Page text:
The Real Deal New York

Kushner Cos. scored big loans after lenders met with Jared at the White House: report

Family firm, lenders deny they discussed real estate business during meetings
March 01, 2018 10:55AM

The White House, Dumbo Heights, Apollo’s Joshua Harris, Citigroup’s Michael Corbat and Jared Kushner (Credit: Dumbo Heights, Getty Images and Citigroup)

Kushner Companies received more than $500 million in loans last year from lenders who had recently met with Jared Kushner at the White House, the New York Times reported. The loans are the latest instance in a continued line of dealings that represent potential conflicts of interest between Kushner’s government and business roles.

Early last year, Apollo Global Management co-founder Joshua Harris met with Kushner several times at the White House, three people familiar with the meetings told the Times. Harris, who was advising the Trump administration on infrastructure policy, discussed a possible White House job that never materialized.

But in November, Apollo lent Kushner Companies $184 million to refinance the 30-story Chicago office building that’s home to AT&T, which the company bought in late 2007 for $275.7 million.

Kushner also met earlier last year with Citigroup chief executive Michael Corbat, according to the Times. The two discussed financial and trade policy and did not talk about the family real estate business, one person told the newspaper.

Shortly after the meeting, Citigroup in the spring lent Kushner Companies and an unnamed partner $325 million. Kushner and the partner appear to have used the loan as part of the deal to buy Invesco out of the Dumbo Heights complex in Brooklyn.

The deals add fuel to claims that Kushner’s business is in too close proximity to his role at the White House.

“This is exactly why senior government officials, for as long back as I have any experience, don’t maintain any active outside business interests,” said Don Fox, the former head of the Office of Government Ethics during the Obama administration. “The appearance of conflicts of interest is simply too great.”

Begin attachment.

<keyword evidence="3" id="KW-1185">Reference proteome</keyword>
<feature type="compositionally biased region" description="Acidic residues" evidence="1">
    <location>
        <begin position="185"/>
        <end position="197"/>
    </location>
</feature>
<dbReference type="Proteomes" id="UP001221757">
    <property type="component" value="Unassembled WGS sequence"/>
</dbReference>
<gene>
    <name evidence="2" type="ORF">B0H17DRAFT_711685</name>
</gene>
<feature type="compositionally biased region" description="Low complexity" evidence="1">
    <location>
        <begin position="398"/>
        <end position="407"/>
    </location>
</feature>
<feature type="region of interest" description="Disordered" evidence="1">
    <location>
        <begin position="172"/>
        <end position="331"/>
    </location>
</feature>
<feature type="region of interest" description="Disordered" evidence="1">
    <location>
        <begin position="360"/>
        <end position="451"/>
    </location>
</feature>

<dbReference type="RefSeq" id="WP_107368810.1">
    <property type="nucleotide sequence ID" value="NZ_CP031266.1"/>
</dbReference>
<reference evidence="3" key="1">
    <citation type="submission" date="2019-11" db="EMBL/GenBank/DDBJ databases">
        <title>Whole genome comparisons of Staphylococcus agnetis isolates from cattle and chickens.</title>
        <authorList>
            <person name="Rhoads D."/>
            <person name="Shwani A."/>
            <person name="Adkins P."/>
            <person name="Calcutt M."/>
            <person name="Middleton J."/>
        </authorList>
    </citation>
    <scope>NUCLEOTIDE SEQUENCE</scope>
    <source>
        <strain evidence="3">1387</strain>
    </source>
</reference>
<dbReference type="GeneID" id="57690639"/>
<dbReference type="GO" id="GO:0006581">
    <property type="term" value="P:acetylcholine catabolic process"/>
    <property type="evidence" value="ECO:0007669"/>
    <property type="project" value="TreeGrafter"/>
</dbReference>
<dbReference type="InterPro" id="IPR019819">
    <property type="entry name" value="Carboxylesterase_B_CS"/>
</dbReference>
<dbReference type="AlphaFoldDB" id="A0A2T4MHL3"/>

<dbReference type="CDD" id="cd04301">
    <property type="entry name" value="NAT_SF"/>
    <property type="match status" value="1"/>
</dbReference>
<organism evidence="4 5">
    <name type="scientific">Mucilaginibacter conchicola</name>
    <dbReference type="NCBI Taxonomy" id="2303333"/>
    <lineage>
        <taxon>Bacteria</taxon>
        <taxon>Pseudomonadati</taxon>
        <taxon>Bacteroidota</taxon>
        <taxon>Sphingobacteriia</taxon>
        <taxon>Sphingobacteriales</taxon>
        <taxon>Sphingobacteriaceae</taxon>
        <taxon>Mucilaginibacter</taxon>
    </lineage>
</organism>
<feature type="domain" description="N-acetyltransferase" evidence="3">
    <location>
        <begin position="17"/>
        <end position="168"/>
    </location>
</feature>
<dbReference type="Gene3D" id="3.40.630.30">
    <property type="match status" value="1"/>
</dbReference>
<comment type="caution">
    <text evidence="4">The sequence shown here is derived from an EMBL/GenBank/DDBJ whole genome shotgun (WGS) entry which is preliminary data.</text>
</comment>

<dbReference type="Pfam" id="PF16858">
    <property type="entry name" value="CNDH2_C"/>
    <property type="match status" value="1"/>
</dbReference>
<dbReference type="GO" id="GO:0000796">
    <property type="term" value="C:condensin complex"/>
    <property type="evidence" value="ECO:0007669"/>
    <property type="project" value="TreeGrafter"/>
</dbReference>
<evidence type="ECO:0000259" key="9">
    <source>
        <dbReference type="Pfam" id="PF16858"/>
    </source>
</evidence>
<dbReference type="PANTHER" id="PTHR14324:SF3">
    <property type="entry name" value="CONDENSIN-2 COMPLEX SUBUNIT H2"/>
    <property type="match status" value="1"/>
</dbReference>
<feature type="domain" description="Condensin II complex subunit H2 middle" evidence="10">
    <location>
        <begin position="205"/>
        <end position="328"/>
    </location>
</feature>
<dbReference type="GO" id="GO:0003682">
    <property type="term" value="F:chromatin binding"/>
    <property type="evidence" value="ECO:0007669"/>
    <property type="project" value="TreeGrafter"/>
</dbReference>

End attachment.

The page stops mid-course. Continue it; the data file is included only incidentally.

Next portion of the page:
Kushner Companies spokesperson Christine Taylor said Kushner’s White House job had no bearing on the family company’s relationships with financial institutions.

“Stories like these attempt to make insinuating connections that do not exist to disparage the financial institutions and companies involved,” she said.

Taylor also noted in an email to The Real Deal that the buildings are “high performing assets and didn’t need anyone’s help with finding financing.” The AT&T building, for example, is fully leased, she said.

A spokesperson for Apollo said Harris was not involved in the decision to make the loan to Kushner Companies, and that the deal “went through the firm’s standard approval process.”

A Citigroup spokesperson said Kushner Companies has been a client since before the election and the relationship was not connected to Kushner’s White House job. The Dumbo Heights loan, the spokesperson said, was negotiated with one of Kushner Companies’ business partners.

Meanwhile, the head of New York’s Department of Financial Services last week asked Deutsche Bank, Signature Bank and New York Community Bank to provide information about their relationships with Kushner and Kushner Companies, Bloomberg reported.

The broad request sought information regarding the banks’ relationship with Kushner and his properties, records for certain loan applications and descriptions of how the banks approve loans to Kushner Companies, according to Bloomberg.

Taylor, the Kushner Companies spokesperson, said the company has not received a copy of the letter from the financial services department.

“Our company is a multibillion enterprise that is extremely financially strong.,” she said. “Prior to our CEO voluntarily resigning to serve our country, we never had any type of inquiries. These type of inquiries appear to be harassment solely for political reasons.”

Taylor further added: “All these stories are politically motivated and not based on any conceivable wrongdoing by our company.” [NYT and Bloomberg]Rich Bockmann